May 21 (Bloomberg) -- Medtronic Inc.’s CoreValve, a device threaded into the heart via a catheter and expanded to repair a damaged aortic valve, dramatically improved symptoms without causing excessive cardiovascular complications after one year.
A study of 806 patients showed 13 percent had moderate to severe symptoms after treatment for calcification to a valve that sits between the heart’s main pumping chamber and the artery that carries oxygen-rich blood to the body. A year earlier, 80 percent of the participants had the symptoms, which included fatigue that limited physical functioning, according to the findings presented today at the EuroPCR meeting in Paris.
Patients in the study known as Advance were considered at high risk from dying if they underwent traditional, open-heart surgery to fix the damage. A separate analysis also found that the cost of the procedure and the device, called transcatheter aortic implant, or Tavi, is significantly less than many other treatments, Minneapolis-based Medtronic said in a statement.
“We know that these interventions are expensive, and we sometimes wonder if they are worthwhile,” said Stephen Brecker, a researcher and cardiologist from St. George’s Hospital in London who presented the findings. “Now we have evidence that Tavi with CoreValve represents good value for health-care spending in terms of additional quality and quantity of life.”
Patients in the trial received the CoreValve at one of 44 centers in 12 countries in Western Europe, Asia and South America. Heart attack, stroke, retreatment or death occurred in 21.2 percent of patients after one year. Major bleeding occurred in 11 percent of patients, and 1 in 5 needed a pacemaker.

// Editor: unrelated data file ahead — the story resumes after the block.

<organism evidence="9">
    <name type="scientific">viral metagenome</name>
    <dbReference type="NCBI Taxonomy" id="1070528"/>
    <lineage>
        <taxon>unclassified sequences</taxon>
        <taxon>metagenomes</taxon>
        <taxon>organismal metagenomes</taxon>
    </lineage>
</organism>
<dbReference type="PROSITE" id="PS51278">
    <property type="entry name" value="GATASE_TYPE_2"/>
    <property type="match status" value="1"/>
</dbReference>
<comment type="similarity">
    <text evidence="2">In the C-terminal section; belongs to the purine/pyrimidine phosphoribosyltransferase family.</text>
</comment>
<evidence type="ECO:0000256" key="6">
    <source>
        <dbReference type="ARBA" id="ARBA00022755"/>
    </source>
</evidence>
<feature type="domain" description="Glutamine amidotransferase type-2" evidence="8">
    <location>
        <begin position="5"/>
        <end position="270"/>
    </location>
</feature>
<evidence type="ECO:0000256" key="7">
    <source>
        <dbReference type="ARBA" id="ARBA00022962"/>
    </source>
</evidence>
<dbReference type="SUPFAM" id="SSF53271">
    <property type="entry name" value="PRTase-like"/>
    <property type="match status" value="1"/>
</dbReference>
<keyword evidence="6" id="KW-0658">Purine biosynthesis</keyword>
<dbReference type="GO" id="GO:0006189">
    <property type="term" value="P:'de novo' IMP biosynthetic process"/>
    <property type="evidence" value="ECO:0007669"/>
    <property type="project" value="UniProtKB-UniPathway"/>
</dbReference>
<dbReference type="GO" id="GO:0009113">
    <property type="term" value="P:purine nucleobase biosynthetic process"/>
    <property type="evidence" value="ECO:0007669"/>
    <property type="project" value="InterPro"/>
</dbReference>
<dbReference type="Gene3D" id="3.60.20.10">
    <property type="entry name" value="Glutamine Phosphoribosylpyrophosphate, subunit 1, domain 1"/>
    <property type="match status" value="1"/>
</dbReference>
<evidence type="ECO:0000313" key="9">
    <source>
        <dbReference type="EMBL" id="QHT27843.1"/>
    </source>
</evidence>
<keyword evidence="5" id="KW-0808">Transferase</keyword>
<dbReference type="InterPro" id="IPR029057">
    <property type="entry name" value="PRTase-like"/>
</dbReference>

Regurgitation, where the blood flows backward, occurred at a moderate level in 13 percent of patients getting the device, the study found. The risk didn’t boost death rates, as seen in studies of rival devices. Moderate leakage around the valve developed in 12 percent of patients within a month and remained stable after one year, with no severe leakage.
A second-generation rival valve from Edwards Lifesciences Corp., Sapien XT, posted one-year survival rates of 81 percent in its own registry. Strokes occurred in 6.3 percent of patients, while regurgitation developed in 6.2 percent, according to the analysis of 2,688 patients treated at 93 centers in Europe.
The findings eased concern that the Sapien XT could allow blood to flow backward, a factor that has been linked to higher death rates.
The results from the two studies weren’t directly comparable. The patients in the Edwards study were sicker than those in the Medtronic trial, including some who wouldn’t have qualified for traditional surgery. They also received the Sapien XT valve via four approved methods, including directly into the heart via an incision between the ribs and under the collarbone.
Medtronic, which also reported fiscal fourth-quarter profit that beat analyst estimates today, rose 4.9 percent to $52.35 at the close in New York, the biggest one-day gain since August 2011. The shares have increased 39 percent in the past 12 months. Edwards shares fell less than 1 percent to $66.
A separate analysis of Medtronic’s study presented at the meeting found treatment, including the operation, the device and hospital stay, cost 7,700 pounds ($11,750) for every additional year of life it granted.
Medtronic’s CoreValve and Edwards’ Sapien XT are both sold in Europe. They are in clinical testing needed to win clearance in the U.S. from the Food and Drug Administration.
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